Rapid Review Guide
To achieve the perfect 5, you should be able to explain the following:
• The events that dramatically altered America including protests and cultural rebellion in the 1960s are seen by some in a positive light and others in a negative light.
• John Kennedy projected a new image of presidential leadership, although few of his domestic programs were actually passed by Congress.
• The Cuban Missile Crisis was the critical foreign policy crisis of the Kennedy administration, and may have brought the world close to world war.
• After Kennedy’s death Lyndon Johnson was able to get Congress to pass his Great Society domestic programs, which included Head Start and Medicare.
• Nonviolence remained the major tactic of the civil rights movement throughout the 1960s, although some black leaders began to advocate “black power.”
• Women strove to achieve equal rights in the 1960s through the National Organization for Women and consciousness-raising groups.
• Lyndon Johnson determined early in his presidency that an escalation in the war in Vietnam would be necessary, and more materials and men went to Vietnam from 1965-1968.
• The military in Vietnam was frustrated by the military tactics of the enemy and by faltering support at home.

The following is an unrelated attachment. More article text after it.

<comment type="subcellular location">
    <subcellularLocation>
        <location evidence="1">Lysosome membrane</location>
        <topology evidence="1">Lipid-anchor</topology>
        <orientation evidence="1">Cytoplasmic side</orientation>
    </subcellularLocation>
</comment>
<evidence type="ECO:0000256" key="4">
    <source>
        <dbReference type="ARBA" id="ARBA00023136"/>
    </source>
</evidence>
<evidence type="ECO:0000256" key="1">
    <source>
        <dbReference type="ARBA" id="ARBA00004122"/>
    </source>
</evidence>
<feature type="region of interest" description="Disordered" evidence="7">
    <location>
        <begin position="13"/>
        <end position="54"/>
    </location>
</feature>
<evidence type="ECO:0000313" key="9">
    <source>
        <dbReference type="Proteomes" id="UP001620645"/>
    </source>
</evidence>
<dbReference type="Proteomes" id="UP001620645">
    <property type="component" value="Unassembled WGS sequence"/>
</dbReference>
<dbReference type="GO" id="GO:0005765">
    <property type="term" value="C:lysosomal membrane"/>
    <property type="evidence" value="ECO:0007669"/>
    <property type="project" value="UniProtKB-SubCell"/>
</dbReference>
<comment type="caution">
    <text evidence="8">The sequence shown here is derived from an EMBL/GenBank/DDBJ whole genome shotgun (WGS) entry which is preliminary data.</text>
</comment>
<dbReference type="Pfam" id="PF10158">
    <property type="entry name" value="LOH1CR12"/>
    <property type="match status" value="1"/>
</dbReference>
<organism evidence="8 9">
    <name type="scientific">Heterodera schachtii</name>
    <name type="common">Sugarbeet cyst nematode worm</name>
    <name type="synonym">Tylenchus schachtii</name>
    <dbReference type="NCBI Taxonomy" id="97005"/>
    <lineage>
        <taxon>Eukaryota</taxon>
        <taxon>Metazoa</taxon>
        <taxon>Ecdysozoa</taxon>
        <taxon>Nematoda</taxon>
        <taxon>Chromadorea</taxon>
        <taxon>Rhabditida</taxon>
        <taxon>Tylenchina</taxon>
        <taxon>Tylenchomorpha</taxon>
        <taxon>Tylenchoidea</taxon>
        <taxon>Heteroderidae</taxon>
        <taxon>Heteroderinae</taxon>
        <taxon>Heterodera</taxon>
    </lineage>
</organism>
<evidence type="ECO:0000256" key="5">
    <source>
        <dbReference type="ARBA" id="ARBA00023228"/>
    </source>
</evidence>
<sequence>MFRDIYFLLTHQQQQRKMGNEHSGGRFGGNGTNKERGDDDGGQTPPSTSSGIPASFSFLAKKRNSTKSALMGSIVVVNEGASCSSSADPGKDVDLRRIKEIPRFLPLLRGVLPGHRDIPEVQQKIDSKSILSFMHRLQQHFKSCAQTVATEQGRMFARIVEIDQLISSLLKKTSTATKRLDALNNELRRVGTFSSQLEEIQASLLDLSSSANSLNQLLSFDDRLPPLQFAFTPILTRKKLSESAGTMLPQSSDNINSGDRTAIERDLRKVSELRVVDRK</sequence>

• The Tet Offensive did much to turn American public opinion against the war.
• Student protesters held increasingly large demonstrations against the war; SDS was the main organization of student activists.
• Members of the counterculture advocated a personal and not a political rebellion in this era.
• Richard Nixon removed American troops from Vietnam through the policy of Vietnamization; the South Vietnamese government fell two years after American troops departed.
1960: John Kennedy elected president
Students for a Democratic Society (SDS) formed
Student Nonviolent Coordinating Committee (SNCC) formed
1961: Freedom Rides
Bay of Pigs invasion
Construction of Berlin Wall
First American travels in space
1962: James Merideth enters University of Mississippi
SDS issues Port Huron Statement
Silent Spring by Rachel Carson published
Cuban Missile Crisis
The Other America by Michael Harrington published
1963: John Kennedy assassinated; Lyndon Johnson becomes president
Civil rights march on Washington
The Feminine Mystique by Betty Friedan published
President Diem ousted in South Vietnam
1964: Beginning of Johnson’s War on Poverty programs
Civil Rights Act enacted
Free Speech Movement at Berkeley begins
Tonkin Gulf Resolution
1965: Elementary and Secondary Education Act passed
Johnson sends more troops to Vietnam
Voting Rights Act passed
Murder of Malcolm X
Watts riots burn section of Los Angeles
1966: Stokely Carmichael calls for “black power”
Formation of Black Panther party
Formation of National Organization for Women (NOW)
1967: Riots in many American cities
Antiwar demonstrations intensify
1968: Martin Luther King assassinated
Robert Kennedy assassinated
Student protests at Columbia University
Battle between police and protesters at Democratic National Convention
Richard Nixon elected president
American Indian Movement (AIM) founded
My Lai Massacre
1969: Woodstock Music Festival
1970: United States invades Cambodia
Killings at Kent State, Jackson State
1971: Pentagon Papers published by the New York Times
1972: Nixon reelected